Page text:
Like birds on a wire, Democratic presidential wannabes are flapping their wings and leaving the perch at the same time. Or are they more akin to lemmings? North Carolina Senator John Edwards threw his fine head of hair into the ring last week by declaring the establishment of an exploratory campaign. As soon as he did, outgoing House minority leader Richard Gephardt–the Speaker who never was–announced his exploratory committee would pitch camp. That prompted aides and pals of Senator Tom Daschle, who lost his title as Senate Majority Leader this past election, to inform reporters their man was about to do the same. [UPDATE: On January 7, the Daschle crew spread the word that Daschle during the final countdown had decided to abort the misssion.] And one-time charlatan and current-day community activist Al Sharpton said on January 3 that, he, too, had an exploratory committee under construction.
This quartet joins Massachusetts Senator John Kerry and just-leaving Governor Howard Dean of Vermont, who each have opened their own exploratory campaign. (Funny thing about these exploratory committees–they almost always find what they set out to look for: a reason why their sponsor should formally declare himself a candidate for president.) Waiting in the wings–but probably not for long–is Connecticut Senator Joseph Lieberman. Others Democrats who have been asked–or have asked to be asked–about their presidential desires include Delaware Senator Joe Biden, Florida Senator Bob Graham, Connecticut Senator Christopher Dodd, former NATO commander and Iraq war skeptic Wesley Clark, Representative Dennis Kucinich, who heads the Progressive Caucus in the House, and one-time scandalized presidential candidate Gary Hart, who has enjoyed a post-9/11 resurgence as a terrorism egghead.
As soon as Al Gore yanked himself out of the race, the others lunged. They had strong motivation to move fast. The Democrats, thank to party chairman Terry McAuliffe, have frontloaded their primaries next year. There won’t be much time for any one candidate to build momentum by winning here and there over the course of a couple months. The eventual nominee will likely be whoever is left standing after the initial round. Which means the early prepping is more crucial than ever. Gore’s will-he-or-won’t-he bit kept the race frozen. But the other contenders were eager to enlist consultants and fundraisers. The first pre-primary season involves competition for the party professionals, who themselves are usually anxious to sign up with a candidate early. (They then can start billing right away and, probably just as important, can maximize their influence with their new boss.) Next comes another pre-primary season–the money-chase, during which candidates are expected to prove their legitimacy by raising millions of dollars from friends and strangers. (Sharpton may get a bye in this round.)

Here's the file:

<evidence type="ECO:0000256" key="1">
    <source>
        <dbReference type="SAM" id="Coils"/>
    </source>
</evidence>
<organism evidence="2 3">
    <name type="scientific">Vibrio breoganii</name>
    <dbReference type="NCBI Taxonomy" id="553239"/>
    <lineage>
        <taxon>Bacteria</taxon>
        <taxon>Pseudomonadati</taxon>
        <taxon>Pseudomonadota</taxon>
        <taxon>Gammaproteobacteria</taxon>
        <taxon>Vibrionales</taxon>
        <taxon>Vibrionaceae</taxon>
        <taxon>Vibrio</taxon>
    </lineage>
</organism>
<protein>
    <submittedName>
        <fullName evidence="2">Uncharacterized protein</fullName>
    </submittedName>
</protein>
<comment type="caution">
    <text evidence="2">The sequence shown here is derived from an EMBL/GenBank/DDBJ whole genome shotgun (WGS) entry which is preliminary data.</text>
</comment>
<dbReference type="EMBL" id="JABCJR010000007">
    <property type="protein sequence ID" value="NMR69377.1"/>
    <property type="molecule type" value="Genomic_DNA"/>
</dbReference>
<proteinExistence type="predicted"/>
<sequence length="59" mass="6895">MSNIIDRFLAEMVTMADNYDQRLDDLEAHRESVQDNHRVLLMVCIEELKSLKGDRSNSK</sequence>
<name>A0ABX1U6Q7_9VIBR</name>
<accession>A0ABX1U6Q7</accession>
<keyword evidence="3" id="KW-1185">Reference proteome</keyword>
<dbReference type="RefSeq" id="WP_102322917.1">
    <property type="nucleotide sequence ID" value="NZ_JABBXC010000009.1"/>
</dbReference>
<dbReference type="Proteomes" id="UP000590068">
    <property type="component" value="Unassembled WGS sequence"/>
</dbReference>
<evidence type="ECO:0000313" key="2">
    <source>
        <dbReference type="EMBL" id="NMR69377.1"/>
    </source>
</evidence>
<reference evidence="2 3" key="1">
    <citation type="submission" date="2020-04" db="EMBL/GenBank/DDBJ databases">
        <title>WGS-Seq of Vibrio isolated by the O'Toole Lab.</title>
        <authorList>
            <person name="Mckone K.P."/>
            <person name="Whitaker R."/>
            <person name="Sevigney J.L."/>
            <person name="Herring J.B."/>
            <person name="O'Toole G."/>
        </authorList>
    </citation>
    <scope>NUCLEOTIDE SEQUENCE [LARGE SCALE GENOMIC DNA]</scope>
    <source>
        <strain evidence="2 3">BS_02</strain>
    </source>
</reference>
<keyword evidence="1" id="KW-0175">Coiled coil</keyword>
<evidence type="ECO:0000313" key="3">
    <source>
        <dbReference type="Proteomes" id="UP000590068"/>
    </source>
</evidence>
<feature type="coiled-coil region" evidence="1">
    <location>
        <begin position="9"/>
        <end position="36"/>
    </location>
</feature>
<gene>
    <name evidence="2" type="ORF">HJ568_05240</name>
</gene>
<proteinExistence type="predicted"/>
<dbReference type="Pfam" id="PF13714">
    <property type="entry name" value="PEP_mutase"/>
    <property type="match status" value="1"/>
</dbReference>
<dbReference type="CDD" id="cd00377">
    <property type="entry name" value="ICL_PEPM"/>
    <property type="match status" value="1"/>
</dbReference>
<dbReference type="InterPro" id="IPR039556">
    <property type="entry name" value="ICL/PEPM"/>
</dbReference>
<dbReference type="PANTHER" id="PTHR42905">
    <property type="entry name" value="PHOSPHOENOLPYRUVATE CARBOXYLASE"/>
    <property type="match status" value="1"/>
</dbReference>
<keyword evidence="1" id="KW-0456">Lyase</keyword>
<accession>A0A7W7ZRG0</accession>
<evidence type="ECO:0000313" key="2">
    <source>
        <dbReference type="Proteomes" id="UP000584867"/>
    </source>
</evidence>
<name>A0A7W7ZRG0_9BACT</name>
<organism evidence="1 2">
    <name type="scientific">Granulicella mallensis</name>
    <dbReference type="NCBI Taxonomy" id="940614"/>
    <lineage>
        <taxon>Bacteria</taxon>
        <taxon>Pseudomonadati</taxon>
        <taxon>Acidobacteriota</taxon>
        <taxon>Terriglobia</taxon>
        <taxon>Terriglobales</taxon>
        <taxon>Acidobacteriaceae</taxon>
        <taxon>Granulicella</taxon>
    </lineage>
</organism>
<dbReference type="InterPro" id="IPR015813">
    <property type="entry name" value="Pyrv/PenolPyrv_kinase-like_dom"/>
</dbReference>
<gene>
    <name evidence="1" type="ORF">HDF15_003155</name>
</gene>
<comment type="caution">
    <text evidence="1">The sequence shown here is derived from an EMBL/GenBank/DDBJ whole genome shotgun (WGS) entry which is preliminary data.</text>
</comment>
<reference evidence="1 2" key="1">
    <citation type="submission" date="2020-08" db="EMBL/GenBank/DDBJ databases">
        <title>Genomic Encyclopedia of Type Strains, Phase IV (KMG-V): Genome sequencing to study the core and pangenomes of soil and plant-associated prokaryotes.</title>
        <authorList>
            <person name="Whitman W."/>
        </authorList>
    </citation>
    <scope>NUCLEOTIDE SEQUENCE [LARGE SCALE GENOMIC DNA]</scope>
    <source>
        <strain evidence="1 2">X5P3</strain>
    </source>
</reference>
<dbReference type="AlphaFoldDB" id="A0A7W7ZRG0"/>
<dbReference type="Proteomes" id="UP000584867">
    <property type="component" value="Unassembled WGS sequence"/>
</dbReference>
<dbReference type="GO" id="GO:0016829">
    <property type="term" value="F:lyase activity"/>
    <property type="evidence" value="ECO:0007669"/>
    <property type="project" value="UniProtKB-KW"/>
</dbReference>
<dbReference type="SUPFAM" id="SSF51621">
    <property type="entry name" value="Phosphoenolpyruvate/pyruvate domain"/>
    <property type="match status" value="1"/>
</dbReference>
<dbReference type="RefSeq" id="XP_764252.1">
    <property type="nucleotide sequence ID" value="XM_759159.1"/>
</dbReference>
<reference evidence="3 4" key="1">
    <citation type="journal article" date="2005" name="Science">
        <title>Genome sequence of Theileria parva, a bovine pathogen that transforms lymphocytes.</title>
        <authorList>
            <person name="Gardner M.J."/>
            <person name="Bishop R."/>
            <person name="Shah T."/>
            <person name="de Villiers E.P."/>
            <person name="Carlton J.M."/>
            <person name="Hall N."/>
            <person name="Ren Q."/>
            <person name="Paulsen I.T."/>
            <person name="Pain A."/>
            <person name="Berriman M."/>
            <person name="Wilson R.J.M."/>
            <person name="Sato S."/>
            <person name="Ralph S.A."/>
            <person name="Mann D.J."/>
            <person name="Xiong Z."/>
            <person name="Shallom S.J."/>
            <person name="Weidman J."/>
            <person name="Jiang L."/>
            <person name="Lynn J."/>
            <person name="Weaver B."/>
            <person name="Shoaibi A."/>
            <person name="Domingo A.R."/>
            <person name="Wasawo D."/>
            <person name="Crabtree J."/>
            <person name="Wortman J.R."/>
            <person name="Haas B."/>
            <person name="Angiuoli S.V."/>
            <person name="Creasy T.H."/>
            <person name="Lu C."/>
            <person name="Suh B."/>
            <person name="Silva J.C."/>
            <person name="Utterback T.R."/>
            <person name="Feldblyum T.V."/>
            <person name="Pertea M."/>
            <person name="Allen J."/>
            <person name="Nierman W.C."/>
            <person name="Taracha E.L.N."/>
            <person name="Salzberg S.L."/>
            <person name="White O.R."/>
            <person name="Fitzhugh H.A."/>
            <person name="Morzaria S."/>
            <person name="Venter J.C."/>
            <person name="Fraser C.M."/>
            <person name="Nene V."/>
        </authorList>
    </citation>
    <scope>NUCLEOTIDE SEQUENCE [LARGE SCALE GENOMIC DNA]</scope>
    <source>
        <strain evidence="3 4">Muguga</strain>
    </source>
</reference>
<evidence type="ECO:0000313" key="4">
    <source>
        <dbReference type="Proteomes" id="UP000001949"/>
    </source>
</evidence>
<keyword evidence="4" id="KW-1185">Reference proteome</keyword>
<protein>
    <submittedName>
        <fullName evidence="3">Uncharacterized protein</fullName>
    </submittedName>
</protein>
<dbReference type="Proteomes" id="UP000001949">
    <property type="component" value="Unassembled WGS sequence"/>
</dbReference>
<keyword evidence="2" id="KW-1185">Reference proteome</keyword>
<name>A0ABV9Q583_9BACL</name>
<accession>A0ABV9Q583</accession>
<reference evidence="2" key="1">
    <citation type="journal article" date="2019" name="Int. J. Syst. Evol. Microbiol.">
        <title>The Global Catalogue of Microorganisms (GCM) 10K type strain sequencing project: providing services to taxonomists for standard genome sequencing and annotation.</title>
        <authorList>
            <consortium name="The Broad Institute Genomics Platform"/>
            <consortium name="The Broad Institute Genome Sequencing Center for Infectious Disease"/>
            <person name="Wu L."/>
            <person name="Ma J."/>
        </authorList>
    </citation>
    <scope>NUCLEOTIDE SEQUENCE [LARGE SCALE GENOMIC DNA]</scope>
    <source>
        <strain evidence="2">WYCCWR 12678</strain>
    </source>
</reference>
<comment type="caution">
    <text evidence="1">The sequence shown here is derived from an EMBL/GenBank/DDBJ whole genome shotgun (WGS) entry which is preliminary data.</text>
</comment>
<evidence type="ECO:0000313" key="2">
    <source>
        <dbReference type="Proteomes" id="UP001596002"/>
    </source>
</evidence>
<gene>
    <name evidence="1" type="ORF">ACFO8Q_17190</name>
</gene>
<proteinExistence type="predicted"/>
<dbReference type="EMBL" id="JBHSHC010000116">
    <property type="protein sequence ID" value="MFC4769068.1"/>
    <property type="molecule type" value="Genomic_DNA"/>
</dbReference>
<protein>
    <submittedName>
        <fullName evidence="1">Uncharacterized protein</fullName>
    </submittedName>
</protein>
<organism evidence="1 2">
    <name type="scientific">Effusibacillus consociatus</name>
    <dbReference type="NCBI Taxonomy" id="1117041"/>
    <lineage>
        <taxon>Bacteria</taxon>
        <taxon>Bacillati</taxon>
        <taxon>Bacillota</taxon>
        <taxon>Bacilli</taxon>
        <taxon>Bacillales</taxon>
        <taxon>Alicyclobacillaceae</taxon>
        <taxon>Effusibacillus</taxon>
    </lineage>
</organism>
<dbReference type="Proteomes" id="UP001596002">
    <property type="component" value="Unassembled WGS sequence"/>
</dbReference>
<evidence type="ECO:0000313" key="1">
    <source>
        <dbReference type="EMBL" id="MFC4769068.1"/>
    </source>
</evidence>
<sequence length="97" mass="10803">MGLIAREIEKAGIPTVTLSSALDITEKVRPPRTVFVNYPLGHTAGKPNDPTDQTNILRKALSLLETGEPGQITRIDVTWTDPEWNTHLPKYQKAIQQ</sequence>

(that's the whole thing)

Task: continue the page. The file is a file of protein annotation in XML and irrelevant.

Look at the stories that accompanied Edward’s entry into the race (which was purposefully scheduled for the slow news week of New Year’s). Most contained the obligatory paragraph (or more) about questions surrounding his fundraising ability. He has only campaigned once before–in 1998 for the Senate–and used millions of dollars from the personal fortune he amassed as a trial lawyer to pay for that expensive bid. Mr. Fresh Face may end up wowing the Democratic deep-pockets, but old-dogs Gephardt, Kerry, Daschle, and Lieberman each have extensive fund-grubbing experience, a natural base of contributors (Lieberman, for example, can call on the insurance industry of his home state, Jewish-Americans, and the corporate sponsors of the Democratic Leadership Council, which he once chaired), and a long list of potential donors. Edwards and Dean may have trouble keeping up in the ka-ching department, but, unlike the Republican primary contest of 2000 (in which major contenders dropped out, citing financing problems in the face of George W. Bush’s mega-money machine), the Democratic nomination battle probably will offer voters several candidates who are, as the pros like to say, “competitive.”